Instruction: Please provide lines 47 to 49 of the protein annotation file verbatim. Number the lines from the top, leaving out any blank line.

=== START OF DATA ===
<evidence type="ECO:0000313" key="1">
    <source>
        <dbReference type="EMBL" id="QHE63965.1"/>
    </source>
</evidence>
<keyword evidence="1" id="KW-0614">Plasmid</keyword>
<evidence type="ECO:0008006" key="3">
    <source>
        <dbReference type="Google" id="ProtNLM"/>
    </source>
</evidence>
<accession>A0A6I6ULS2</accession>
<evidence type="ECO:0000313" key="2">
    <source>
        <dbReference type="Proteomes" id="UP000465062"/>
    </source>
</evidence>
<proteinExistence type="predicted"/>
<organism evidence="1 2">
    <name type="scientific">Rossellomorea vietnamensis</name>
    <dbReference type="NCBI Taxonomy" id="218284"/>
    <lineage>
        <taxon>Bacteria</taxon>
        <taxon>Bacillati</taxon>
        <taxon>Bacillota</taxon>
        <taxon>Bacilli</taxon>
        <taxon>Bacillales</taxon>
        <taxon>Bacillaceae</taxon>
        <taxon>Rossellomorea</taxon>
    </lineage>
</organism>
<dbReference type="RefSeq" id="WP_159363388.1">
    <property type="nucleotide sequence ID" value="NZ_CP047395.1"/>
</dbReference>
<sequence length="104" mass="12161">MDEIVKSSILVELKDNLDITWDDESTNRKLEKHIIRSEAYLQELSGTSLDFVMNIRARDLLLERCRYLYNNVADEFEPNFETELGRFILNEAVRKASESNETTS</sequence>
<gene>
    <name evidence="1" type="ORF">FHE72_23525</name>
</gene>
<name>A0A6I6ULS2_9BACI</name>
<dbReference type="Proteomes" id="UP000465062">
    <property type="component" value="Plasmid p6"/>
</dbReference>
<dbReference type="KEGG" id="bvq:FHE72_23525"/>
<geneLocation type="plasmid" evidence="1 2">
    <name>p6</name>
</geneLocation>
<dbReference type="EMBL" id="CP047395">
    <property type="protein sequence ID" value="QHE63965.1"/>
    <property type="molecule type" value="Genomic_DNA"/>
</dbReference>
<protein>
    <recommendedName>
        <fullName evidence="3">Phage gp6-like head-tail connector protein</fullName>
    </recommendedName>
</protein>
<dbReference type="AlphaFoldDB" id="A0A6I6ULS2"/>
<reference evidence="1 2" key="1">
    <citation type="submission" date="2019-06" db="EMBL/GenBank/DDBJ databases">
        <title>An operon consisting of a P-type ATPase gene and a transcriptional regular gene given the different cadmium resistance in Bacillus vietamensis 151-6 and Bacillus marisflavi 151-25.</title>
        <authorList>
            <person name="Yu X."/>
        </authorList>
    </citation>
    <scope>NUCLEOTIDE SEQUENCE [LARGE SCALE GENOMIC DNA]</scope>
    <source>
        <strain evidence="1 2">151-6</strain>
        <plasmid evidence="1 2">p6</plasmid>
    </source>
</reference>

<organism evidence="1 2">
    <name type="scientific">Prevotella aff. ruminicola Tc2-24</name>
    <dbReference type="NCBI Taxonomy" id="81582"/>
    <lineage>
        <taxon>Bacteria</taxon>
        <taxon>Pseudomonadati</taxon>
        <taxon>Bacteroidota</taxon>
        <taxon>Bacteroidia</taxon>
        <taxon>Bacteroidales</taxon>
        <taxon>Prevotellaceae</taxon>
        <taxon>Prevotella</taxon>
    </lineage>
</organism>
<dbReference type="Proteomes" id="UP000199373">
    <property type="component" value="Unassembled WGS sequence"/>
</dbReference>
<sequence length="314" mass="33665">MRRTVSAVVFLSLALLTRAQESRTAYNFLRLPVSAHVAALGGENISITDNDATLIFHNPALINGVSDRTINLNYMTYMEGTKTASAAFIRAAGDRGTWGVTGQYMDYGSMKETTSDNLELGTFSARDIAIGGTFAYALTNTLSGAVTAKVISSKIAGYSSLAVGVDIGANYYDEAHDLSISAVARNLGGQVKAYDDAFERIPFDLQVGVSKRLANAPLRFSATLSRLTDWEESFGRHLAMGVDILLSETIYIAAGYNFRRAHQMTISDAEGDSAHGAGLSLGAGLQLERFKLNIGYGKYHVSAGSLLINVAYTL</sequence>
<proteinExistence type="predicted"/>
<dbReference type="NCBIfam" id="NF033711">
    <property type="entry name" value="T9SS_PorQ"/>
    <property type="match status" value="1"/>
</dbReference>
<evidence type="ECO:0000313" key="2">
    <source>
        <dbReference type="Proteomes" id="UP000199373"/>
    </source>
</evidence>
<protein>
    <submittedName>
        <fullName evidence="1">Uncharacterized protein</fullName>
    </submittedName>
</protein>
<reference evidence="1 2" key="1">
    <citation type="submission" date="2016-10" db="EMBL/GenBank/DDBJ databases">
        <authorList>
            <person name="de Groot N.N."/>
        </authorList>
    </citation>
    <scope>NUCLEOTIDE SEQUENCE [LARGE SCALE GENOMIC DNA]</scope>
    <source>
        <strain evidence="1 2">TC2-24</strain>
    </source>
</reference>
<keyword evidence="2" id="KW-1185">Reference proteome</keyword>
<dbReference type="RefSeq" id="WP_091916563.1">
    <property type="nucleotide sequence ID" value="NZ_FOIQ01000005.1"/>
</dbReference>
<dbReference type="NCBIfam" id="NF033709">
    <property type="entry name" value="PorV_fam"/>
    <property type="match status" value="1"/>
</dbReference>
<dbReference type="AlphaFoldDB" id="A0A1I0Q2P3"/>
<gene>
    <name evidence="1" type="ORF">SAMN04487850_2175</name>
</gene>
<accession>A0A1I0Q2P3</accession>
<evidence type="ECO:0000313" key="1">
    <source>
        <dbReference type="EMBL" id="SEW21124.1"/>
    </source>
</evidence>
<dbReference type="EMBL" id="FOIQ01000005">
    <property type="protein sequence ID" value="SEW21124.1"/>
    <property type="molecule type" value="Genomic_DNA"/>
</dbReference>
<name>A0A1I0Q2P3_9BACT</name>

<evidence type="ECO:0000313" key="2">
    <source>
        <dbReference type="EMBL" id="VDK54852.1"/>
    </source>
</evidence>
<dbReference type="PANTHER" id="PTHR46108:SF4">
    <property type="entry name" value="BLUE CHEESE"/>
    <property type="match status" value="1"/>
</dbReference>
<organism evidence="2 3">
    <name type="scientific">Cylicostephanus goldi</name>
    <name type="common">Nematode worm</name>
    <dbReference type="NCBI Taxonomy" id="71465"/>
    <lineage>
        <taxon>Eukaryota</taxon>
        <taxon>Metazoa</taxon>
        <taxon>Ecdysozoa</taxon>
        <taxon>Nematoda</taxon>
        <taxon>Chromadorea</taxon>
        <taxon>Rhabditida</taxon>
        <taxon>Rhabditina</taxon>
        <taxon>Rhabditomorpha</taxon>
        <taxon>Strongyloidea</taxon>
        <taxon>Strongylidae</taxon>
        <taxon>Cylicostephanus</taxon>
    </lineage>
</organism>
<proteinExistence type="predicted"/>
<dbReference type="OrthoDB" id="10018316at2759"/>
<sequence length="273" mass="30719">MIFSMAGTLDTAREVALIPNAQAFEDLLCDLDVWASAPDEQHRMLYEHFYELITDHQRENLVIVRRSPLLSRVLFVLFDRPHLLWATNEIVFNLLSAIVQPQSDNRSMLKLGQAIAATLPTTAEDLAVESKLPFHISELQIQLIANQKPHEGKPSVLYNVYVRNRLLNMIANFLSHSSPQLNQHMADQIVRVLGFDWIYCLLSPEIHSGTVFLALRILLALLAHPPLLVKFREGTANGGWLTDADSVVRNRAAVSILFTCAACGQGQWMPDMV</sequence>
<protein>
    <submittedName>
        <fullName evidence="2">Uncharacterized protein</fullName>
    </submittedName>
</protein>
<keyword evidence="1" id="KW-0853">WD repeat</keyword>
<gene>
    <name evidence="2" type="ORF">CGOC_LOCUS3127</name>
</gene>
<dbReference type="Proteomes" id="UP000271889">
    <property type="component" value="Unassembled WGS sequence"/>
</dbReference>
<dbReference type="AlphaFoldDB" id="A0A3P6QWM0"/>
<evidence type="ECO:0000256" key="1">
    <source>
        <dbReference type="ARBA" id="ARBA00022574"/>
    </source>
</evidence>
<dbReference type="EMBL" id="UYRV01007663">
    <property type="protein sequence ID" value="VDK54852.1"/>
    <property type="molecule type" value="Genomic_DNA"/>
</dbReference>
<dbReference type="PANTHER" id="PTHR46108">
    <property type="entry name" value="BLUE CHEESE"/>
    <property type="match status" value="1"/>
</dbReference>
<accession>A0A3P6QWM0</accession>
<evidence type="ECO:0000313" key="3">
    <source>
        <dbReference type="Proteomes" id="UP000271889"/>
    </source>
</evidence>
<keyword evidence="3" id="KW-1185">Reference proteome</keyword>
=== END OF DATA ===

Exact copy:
<dbReference type="EMBL" id="CP047395">
    <property type="protein sequence ID" value="QHE63965.1"/>
    <property type="molecule type" value="Genomic_DNA"/>